In October 2021, the WHO recommended the widespread use of the malaria vaccine among children. In this episode, Dr. Bernhard Ogutu, a scientist who leads global clinical trial research and worked on the game-changing vaccine, talks about the historic vaccine, the years of research and the technological advances that made the vaccine a reality.
Dr. Bernhard Ogutu is the Chief Research Officer with the Kenya Medical Research Institute and the founding President of the East African Chapter of the Association of the Clinical Research Professionals (ACRP).
Josephine: This is the Africa Renewal podcast, I am Josephine Karianjahi.
Melissa: I am Melissa Mbugua.
Josephine: In this episode…
Dr. Ogutu: This was a vaccine that was developed targeting the African continent and is incumbent on the managers of the health sector in Africa to ensure that this vaccine is deployed as soon as possible.
Today we are discussing an African expert on the timely topic, which is the the recent endorsement by the World Health Organization of RTS, S Malaria vaccine,
Today’s guest is Dr. Bernhards who has worked extensively in public interest Research and Development in delivering medical innovations urgently needed to achieve universal health coverage and the sustainable development goals. He believes the Malaria vaccine is a game changer in Malaria control and possibly a way towards its elimination.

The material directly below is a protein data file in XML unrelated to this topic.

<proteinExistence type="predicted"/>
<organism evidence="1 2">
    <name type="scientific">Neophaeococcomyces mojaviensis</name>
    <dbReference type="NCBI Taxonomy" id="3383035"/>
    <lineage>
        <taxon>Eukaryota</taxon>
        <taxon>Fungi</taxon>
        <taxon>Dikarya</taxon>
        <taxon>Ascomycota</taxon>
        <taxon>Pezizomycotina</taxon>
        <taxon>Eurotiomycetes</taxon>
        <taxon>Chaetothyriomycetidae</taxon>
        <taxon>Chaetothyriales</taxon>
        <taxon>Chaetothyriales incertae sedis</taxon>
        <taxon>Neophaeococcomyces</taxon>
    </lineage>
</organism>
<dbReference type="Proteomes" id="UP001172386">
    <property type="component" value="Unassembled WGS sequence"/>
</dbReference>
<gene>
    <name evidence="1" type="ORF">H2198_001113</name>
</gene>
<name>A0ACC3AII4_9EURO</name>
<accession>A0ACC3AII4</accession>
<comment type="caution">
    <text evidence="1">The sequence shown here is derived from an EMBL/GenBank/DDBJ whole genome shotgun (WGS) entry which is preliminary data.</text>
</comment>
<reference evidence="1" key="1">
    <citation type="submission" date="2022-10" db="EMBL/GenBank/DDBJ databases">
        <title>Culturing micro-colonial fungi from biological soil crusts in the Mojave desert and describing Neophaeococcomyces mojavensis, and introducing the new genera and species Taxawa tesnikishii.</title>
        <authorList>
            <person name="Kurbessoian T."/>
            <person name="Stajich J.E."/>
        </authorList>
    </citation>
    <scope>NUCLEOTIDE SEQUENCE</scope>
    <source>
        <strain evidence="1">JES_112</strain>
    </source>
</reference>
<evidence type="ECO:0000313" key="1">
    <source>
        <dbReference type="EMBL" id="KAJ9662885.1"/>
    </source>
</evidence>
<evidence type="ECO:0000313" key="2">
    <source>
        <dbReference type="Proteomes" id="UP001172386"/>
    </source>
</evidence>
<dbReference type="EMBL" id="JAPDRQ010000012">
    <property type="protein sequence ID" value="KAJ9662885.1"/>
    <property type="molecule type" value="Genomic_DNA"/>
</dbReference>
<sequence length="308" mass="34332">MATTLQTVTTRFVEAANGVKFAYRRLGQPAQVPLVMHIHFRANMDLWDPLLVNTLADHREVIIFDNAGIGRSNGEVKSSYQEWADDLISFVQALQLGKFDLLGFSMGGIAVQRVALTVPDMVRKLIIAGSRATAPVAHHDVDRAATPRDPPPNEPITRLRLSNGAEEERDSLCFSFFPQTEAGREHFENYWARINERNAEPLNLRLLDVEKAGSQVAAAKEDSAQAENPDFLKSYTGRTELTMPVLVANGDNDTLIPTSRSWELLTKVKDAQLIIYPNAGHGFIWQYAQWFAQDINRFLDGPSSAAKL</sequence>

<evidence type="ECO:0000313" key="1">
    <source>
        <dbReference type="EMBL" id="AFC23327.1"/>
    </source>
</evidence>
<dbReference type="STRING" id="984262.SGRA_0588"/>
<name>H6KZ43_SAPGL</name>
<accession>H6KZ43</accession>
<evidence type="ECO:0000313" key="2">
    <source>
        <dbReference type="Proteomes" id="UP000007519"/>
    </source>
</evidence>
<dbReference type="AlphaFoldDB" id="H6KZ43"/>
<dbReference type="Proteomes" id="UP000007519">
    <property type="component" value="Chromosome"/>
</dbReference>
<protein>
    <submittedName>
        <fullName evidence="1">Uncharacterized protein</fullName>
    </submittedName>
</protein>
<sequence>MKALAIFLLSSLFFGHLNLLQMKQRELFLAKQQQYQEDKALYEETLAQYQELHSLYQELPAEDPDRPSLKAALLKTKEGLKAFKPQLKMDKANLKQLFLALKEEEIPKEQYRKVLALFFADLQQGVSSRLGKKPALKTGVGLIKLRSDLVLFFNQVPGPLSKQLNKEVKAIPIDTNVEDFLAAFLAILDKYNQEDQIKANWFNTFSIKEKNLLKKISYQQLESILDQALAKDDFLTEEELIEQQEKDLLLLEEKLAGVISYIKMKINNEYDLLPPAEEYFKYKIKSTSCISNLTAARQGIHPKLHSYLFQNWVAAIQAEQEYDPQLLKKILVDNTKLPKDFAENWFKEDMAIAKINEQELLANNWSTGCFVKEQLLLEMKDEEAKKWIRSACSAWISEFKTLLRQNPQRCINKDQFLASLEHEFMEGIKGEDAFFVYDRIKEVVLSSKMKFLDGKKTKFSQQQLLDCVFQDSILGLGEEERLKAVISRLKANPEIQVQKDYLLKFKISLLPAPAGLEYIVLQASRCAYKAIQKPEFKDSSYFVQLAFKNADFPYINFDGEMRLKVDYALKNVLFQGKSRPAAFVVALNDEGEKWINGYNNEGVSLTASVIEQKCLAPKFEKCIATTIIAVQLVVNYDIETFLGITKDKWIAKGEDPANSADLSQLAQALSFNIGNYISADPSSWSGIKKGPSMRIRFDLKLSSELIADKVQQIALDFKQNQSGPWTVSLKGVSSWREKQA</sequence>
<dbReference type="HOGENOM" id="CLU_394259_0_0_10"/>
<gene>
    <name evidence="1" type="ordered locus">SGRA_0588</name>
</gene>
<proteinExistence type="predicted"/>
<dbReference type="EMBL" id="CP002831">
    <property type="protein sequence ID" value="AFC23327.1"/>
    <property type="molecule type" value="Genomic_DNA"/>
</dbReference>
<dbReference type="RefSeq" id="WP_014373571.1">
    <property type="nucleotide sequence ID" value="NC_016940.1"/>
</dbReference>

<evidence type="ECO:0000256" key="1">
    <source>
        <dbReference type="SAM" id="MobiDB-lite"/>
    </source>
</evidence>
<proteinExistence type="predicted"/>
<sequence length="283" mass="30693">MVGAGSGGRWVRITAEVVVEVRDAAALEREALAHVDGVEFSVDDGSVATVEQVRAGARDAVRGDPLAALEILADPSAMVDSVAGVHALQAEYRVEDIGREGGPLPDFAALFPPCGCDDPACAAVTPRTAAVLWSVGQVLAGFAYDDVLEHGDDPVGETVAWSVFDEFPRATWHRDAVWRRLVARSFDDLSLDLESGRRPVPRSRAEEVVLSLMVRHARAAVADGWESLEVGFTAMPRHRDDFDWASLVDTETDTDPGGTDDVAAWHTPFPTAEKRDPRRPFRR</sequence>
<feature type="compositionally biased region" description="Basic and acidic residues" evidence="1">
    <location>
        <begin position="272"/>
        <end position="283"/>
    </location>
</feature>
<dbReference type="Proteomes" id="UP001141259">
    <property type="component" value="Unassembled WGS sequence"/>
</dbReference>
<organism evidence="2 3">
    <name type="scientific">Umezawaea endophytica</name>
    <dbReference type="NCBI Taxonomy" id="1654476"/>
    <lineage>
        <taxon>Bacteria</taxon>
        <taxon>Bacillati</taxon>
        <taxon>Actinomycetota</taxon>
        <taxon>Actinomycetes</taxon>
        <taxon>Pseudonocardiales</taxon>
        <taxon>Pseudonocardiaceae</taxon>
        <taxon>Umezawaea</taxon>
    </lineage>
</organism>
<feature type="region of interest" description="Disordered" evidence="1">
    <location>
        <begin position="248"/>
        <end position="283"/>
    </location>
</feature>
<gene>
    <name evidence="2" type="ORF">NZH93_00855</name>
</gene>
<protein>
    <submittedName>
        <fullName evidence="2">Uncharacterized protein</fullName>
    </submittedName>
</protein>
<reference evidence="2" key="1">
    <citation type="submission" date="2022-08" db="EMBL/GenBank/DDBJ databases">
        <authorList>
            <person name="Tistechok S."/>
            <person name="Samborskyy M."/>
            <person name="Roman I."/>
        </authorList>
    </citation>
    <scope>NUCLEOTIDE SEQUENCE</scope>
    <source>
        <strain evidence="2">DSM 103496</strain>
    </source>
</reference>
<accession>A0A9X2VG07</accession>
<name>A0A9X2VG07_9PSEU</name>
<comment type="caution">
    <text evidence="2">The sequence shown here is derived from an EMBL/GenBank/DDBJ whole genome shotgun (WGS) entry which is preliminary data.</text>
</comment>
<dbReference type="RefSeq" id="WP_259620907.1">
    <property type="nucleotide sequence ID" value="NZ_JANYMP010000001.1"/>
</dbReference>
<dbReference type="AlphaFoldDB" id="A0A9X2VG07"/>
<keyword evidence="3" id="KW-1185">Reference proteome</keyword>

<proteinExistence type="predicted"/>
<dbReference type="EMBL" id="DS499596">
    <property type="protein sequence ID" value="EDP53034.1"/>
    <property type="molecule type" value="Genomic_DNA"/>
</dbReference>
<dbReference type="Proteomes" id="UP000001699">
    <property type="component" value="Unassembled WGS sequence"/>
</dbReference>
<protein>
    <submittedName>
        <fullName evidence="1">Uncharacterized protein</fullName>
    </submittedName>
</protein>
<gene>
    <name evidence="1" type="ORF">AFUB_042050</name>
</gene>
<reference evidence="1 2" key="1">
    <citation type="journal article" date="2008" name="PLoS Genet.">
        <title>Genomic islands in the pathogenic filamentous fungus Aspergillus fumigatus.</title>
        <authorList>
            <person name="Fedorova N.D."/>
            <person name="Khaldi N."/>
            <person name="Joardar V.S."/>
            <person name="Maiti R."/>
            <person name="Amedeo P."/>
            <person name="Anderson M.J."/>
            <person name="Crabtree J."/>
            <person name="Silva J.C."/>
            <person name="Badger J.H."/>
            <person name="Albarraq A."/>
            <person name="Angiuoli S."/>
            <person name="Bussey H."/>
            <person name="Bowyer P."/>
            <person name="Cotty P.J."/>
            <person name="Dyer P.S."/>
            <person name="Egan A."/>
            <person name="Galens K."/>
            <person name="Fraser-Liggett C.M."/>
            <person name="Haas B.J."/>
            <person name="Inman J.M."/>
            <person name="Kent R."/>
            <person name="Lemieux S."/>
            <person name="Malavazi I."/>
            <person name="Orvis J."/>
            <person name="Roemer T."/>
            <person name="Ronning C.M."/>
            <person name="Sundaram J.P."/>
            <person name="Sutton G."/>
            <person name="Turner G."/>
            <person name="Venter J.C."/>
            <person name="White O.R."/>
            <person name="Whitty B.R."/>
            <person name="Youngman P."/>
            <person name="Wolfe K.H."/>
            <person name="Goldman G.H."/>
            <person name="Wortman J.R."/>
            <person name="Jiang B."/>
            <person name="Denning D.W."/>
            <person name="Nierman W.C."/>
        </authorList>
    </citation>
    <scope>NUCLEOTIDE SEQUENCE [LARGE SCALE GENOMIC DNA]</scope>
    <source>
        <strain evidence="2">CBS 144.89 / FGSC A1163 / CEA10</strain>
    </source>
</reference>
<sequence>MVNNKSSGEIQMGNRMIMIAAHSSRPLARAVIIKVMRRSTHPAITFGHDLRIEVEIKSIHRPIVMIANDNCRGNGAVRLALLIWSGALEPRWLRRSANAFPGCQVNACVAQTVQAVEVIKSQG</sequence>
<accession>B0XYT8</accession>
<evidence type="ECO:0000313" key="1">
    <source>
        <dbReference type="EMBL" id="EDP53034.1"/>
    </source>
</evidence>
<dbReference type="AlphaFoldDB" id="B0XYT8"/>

Dr Ogutu is the Chief Research Officer with the Kenya Medical Research Institute and the founding President of the East African Chapter of the Association of the Clinical Research Professionals (ACRP). He is also the Senior Clinical Trialist with the Malaria
Clinical Alliance of the INDEPTH Network, and he is also the Director for the Center for Research in Therapeutic Sciences at Strathmore University in Kenya.
He holds a Ph.D. A Master of Medicine (MMed) and a Bachelor of Medicine and Bachelor of Surgery degree programme (MBChB) all from the University of Nairobi and he is a certified Medical Practitioner, Pediatrician and Clinical Pharmacologist.
Dr. Ogutu and his colleagues in Kenya worked with other researchers and experts from different African countries, Europe and America in the search for the Malaria vaccine.
For Africa, malaria is deadly, and for centuries malaria has been known around the world, it has caused so much suffering and it has lost so many precious people. The pandemic made it worse. You see malaria needs access to health services for treatment and to be able to control the spread in any area, but with the pandemic taking over precious scarce resources across Africa, this didn't happen and unfortunately Africa has been hit harder by malaria deaths than many other areas in the world. We are so lucky that when we were preparing for this episode, and preparing for it, the WHO released the 2021 Malaria report. One of the things that really struck me about this report is that 10 of the worlds 11 highest burden countries for malaria are in Africa.